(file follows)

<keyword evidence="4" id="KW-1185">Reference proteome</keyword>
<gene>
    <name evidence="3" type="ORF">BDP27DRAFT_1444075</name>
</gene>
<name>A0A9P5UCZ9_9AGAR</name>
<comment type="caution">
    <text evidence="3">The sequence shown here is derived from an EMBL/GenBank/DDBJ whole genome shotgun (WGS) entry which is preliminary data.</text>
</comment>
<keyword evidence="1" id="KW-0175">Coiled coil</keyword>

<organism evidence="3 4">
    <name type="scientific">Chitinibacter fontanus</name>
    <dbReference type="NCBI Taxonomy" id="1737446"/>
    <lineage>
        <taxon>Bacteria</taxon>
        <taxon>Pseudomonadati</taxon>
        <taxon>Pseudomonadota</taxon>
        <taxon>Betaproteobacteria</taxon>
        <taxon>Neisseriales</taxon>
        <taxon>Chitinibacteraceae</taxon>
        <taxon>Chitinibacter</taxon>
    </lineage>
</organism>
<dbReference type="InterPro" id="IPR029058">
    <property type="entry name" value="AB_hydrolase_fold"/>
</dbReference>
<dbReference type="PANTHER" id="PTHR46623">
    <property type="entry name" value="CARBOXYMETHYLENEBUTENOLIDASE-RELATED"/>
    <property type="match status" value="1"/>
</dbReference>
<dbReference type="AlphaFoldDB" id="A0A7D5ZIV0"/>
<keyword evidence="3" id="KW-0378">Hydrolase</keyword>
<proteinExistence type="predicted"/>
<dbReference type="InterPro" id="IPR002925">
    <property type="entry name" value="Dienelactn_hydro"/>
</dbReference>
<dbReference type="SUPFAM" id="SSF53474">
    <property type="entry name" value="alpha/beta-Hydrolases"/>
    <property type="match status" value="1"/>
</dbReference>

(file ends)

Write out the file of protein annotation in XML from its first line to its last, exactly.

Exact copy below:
<keyword evidence="4" id="KW-1185">Reference proteome</keyword>
<gene>
    <name evidence="3" type="ORF">BDP27DRAFT_1444075</name>
</gene>
<name>A0A9P5UCZ9_9AGAR</name>
<comment type="caution">
    <text evidence="3">The sequence shown here is derived from an EMBL/GenBank/DDBJ whole genome shotgun (WGS) entry which is preliminary data.</text>
</comment>
<keyword evidence="1" id="KW-0175">Coiled coil</keyword>

<organism evidence="3 4">
    <name type="scientific">Chitinibacter fontanus</name>
    <dbReference type="NCBI Taxonomy" id="1737446"/>
    <lineage>
        <taxon>Bacteria</taxon>
        <taxon>Pseudomonadati</taxon>
        <taxon>Pseudomonadota</taxon>
        <taxon>Betaproteobacteria</taxon>
        <taxon>Neisseriales</taxon>
        <taxon>Chitinibacteraceae</taxon>
        <taxon>Chitinibacter</taxon>
    </lineage>
</organism>
<dbReference type="InterPro" id="IPR029058">
    <property type="entry name" value="AB_hydrolase_fold"/>
</dbReference>
<dbReference type="PANTHER" id="PTHR46623">
    <property type="entry name" value="CARBOXYMETHYLENEBUTENOLIDASE-RELATED"/>
    <property type="match status" value="1"/>
</dbReference>
<dbReference type="AlphaFoldDB" id="A0A7D5ZIV0"/>
<keyword evidence="3" id="KW-0378">Hydrolase</keyword>
<proteinExistence type="predicted"/>
<dbReference type="InterPro" id="IPR002925">
    <property type="entry name" value="Dienelactn_hydro"/>
</dbReference>
<dbReference type="SUPFAM" id="SSF53474">
    <property type="entry name" value="alpha/beta-Hydrolases"/>
    <property type="match status" value="1"/>
</dbReference>